Thermodynamics of polymer -diluent systems at high pressure
Diblock copolymers have enormous potential use as templating materials for the fabrication of highly ordered materials on a nanometer scale. This derives from the complexity of phase behavior in microphase-separated block copolymer systems. In the ordered state block copolymers commonly self-organize into ordered lamellae, cylinders or spheres. Recently, high-pressure diluents have been used as a processing aid when using block copolymers as a templating material. In this study several aspects of polymer-diluent phase behavior have been investigated using high-pressure carbon dioxide as a diluent.
It is well established that dilation of a copolymer changes the characteristic interdomain spacing of a phase-separated system. The interdomain spacing decreases with dilation by non-selective diluents and increases with selective diluents. The characteristic spacing of poly(styrene-block-dimethyl siloxane) has been measured using small angle neutron scattering (SANS) in high-pressure CO2. A new power-law scaling for the change in interdomain spacing induced by dilation, which accounts for selectivity of the diluent, is presented.
The effect of high-pressure carbon dioxide on the order-to-disorder transition (ODT) of poly(styrene-block-2-vinyl pyridine) has been investigated using static birefringence. The results of these experiments indicate that in addition to the suppression of the ODT, dilation of a copolymer by carbon dioxide can induce the appearance of a second morphology. Further the appearance of this second morphology is strongly dependant on the sample history.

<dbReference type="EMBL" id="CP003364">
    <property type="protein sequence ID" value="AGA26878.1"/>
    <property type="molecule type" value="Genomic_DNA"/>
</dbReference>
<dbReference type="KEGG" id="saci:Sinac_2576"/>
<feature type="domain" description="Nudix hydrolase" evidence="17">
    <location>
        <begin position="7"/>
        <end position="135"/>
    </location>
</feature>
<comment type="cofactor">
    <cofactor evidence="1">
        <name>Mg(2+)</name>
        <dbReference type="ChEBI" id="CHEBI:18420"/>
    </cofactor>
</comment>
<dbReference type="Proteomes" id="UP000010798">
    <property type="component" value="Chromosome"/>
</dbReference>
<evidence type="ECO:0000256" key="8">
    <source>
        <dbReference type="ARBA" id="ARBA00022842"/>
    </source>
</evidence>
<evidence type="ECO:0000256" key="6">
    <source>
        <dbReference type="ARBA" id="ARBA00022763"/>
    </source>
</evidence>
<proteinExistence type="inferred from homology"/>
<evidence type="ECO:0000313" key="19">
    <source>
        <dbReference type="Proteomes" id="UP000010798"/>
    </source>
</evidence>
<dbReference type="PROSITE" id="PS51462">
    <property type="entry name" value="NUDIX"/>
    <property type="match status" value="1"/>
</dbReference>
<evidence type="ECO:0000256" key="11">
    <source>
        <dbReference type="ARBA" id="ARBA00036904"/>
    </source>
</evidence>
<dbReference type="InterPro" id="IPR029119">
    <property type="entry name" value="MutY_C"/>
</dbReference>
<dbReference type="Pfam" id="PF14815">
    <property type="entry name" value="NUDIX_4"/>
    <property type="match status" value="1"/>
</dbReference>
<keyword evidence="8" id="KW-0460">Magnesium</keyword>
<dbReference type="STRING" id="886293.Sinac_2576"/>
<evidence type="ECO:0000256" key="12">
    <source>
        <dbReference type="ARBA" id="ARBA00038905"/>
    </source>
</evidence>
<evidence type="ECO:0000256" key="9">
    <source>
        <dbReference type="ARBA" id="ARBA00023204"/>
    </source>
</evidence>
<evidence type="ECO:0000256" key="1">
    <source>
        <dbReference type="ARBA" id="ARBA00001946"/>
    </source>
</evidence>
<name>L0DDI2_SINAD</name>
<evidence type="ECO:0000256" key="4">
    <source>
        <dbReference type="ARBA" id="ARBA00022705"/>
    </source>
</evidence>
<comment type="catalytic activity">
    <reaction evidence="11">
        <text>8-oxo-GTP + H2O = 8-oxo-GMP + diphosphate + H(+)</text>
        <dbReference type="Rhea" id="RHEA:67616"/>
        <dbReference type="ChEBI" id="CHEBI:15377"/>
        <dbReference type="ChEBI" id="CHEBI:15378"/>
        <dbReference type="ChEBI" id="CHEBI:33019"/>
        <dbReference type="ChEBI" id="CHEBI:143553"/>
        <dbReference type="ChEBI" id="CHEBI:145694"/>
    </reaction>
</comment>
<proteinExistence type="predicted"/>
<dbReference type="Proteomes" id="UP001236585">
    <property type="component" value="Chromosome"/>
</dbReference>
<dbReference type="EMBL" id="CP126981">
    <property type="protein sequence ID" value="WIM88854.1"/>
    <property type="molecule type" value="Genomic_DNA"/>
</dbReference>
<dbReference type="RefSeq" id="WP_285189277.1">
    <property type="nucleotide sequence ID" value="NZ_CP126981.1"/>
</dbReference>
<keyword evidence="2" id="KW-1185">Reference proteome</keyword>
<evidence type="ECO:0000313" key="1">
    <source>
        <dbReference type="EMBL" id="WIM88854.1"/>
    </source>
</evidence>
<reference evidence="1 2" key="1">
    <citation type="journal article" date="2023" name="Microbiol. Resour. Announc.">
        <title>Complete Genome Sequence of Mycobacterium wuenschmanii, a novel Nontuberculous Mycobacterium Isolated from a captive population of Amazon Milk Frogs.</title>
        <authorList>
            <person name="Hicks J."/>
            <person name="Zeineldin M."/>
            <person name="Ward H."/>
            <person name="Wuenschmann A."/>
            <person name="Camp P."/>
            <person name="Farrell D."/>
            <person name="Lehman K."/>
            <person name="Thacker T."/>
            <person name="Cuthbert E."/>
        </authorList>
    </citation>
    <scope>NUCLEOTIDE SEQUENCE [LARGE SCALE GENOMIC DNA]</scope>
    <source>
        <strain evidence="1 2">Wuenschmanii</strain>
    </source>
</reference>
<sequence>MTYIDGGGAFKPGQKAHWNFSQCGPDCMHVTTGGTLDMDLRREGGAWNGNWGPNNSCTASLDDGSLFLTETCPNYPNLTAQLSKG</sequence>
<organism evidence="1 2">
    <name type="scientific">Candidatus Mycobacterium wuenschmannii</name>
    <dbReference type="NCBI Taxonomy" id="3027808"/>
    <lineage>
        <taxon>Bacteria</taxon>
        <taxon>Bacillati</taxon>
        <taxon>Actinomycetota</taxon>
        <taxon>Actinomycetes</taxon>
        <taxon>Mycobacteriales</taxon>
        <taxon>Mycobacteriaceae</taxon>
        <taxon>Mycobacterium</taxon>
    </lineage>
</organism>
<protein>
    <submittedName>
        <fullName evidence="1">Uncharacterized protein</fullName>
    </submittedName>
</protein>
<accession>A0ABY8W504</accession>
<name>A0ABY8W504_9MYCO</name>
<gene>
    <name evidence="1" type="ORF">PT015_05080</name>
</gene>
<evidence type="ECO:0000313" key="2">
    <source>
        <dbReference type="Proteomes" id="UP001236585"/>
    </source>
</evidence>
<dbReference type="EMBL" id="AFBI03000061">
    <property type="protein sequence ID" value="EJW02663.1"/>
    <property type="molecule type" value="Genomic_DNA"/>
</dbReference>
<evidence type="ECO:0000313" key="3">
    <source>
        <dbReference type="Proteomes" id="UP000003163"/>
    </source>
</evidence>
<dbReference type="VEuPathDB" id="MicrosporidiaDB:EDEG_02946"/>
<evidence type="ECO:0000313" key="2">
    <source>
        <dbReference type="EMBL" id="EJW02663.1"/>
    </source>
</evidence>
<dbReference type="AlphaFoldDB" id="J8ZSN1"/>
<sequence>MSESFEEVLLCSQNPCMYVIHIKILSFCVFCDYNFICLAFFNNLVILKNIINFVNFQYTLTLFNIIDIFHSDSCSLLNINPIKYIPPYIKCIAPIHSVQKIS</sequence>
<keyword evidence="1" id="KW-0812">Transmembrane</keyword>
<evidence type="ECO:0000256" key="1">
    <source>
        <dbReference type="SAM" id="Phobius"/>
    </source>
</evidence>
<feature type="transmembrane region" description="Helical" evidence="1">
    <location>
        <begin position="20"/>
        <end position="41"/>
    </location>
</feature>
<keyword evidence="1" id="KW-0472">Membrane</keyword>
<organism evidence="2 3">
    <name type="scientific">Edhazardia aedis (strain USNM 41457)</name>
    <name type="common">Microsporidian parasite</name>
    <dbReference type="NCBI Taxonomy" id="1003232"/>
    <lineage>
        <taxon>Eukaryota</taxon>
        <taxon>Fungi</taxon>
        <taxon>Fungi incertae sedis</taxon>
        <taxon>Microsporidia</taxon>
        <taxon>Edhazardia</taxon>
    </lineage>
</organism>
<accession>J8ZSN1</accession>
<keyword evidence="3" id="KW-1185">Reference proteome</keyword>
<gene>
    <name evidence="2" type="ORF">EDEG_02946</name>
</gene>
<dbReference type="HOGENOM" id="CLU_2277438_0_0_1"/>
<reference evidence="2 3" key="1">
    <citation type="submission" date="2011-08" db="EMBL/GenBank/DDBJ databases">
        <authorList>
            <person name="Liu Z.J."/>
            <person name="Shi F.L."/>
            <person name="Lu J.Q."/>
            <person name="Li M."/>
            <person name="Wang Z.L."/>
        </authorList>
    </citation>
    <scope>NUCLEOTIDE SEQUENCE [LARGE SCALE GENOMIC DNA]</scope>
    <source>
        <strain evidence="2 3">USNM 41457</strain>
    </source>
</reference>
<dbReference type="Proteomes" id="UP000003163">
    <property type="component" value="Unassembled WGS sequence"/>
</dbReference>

Methods for measuring the swelling of homopolymers in carbon dioxide have also been investigated. High-pressure spectroscopic ellipsometry and laser interferometry have been developed as methods to measure the swelling of homopolymer films. It is shown that spectroscopic ellipsometry and laser interferometry are both capable of measuring the swelling of homopolymer films at high pressure.
0542: Chemical engineering